Take a flight to Panama City, my friend, and see that it’s booming. Those who found Miami too costly, Costa Rica too dangerous,Â find this country a model of stability.
In fact, since Manuel Noriega was deposed in 1989 it’s booming.
There’s a huge expat community here who have been lured because of Panama’s easy access to both oceans, tropical valleys, a climate south of the hurricane beltÂ and most importantly the infrastructure.
It’s so easy toÂ Fly to Panama. Tocumen International airport has daily flights to 42 countries and that’s a lure for big multinationals and celebrities like Sean Connery and Mel Gibson. They’ve just bought properties in Panama’s Azuero Peninsula, an axe-head shaped parcel of land in Panama’s southwest jutting out into the Pacific.
Angelina and Brad have each taken a trip to Panama City to snoop around the Caribbean’s Bocas del Toro region and Pierce Brosnan is a huge fan. it’s easy to see why. The nature here is untouched, perfectly preserved and easy to get to. It all makes sense.
The country also provides some excellent incentives to attract foreign investors to the region. The banking is conservative and the economy stable, the balboa is pegged to the US dollar. In addition to this, the Panamanian authorities have waived property taxes on people investing in Panama for a period of 20 years as well as not taxing earnings made elsewhere.
In short, Panama has a slice of everything and something for everyone. There’s Escobal:
which lies between the Caribbean Sea and the Panama Canal andÂ is popular with adventure canoeists.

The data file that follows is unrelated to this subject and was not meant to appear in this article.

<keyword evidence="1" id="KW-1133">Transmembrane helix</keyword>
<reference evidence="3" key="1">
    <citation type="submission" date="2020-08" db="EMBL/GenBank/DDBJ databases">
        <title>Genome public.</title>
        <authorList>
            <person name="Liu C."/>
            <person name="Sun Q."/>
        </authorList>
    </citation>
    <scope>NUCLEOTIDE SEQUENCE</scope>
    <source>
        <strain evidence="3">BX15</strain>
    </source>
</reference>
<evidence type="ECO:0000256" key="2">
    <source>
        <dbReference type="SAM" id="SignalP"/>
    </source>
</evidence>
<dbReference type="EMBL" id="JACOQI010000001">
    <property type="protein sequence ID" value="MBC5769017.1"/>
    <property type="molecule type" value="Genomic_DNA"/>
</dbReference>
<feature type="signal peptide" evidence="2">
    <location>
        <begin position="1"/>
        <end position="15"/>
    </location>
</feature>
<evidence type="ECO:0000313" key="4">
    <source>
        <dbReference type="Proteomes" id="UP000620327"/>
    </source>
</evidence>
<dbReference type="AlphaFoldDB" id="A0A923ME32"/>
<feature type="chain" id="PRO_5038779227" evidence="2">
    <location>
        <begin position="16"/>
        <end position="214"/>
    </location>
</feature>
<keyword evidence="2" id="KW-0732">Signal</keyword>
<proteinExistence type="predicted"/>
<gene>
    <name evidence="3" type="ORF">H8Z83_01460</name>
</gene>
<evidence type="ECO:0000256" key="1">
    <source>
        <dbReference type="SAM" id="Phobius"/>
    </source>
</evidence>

Or the cooler climes of the mountain town of Boquete:
Or the Miami-like Panama City:
The Caribbean islands of the Bocas del Toro:
Or the stunning Balboa, the heart of the former Canal Zone.
And after 9/11 Panama saw an upsurge in interest in people looking for first-world amenities, warm weather and security, and they found it here. And it’s easy to see why. Here the streets are wide, a breeze takes the edge off stuffy mornings, people still tend to their lawns and there is an appreciation of personal space. A basketball net adorns the eaves of a garage doors and there’s a toucan calling in the treest. It kind of sounds like perfection, doesn’t it?
And there’s pancakes. The three Americans who run the mini-empire of hostels in Panama that includes Lunaâ€™s. Emboldened by low costs, easy access to imported products and the power of strong word of mouth, new businesses founded by American expatriates are popping up all over the city.
Lunaâ€™s Castle Hostel (Calle 9na Este 3-28; 507-262-1540; lunascastlehostel.com), which opened in late 2008, is one such outfit. Flanked by crumbling, regal facades and colorful residences, with an unadulterated ocean view, it hums like the well-oiled machine that it is. The three original owners â€” Daniel Smetana, Daniel Saxe and David Harmatz, all 28 â€” have lived and breathed Central America for almost six years. Under their careful watch, Mondo Taitu Hostel in Bocas del Toro, off Panamaâ€™s Caribbean coast, has earned a cultlike following among backpackers. (They recently sold the place to a group of 20-something Americans, continuing the expatriate connection.)
â€śA hostel is a home away from home,â€ť Mr. Smetana said. And indeed, Lunaâ€™s offers amenities like a movie theater, a Ping-Pong table and that free pancake breakfast. Its recently opened bar, Relic, has quickly become a magnet for travelers and Panamanians alike.
In Panama Cityâ€™s district of El Cangrejo, the Arkansas native Jon Hurst offers a different taste of America. His shop, New York Bagel Cafe has fresh-baked bagels, bacon and eggs and bottomless cups of coffee. â€śPanama is a key location to open up a business if youâ€™re looking for something similar to the United States because you can get a lot of imported productâ€ť via the Panama Canal, Mr. Hurst said.
Blayne Ladner moved to Panama City from Mississippi in 2006 after losing everything in Hurricane Katrina, is also taking advantage of any imports he can find. His Super Gourmet is a deli/ grocery that stocks hard-to-find items like French marmalade, prosciutto, organic cereal and sushi rice, and serves homemade soups, sandwiches, and local Balboa beer on draft. And let me tell you he has a loyal fan base.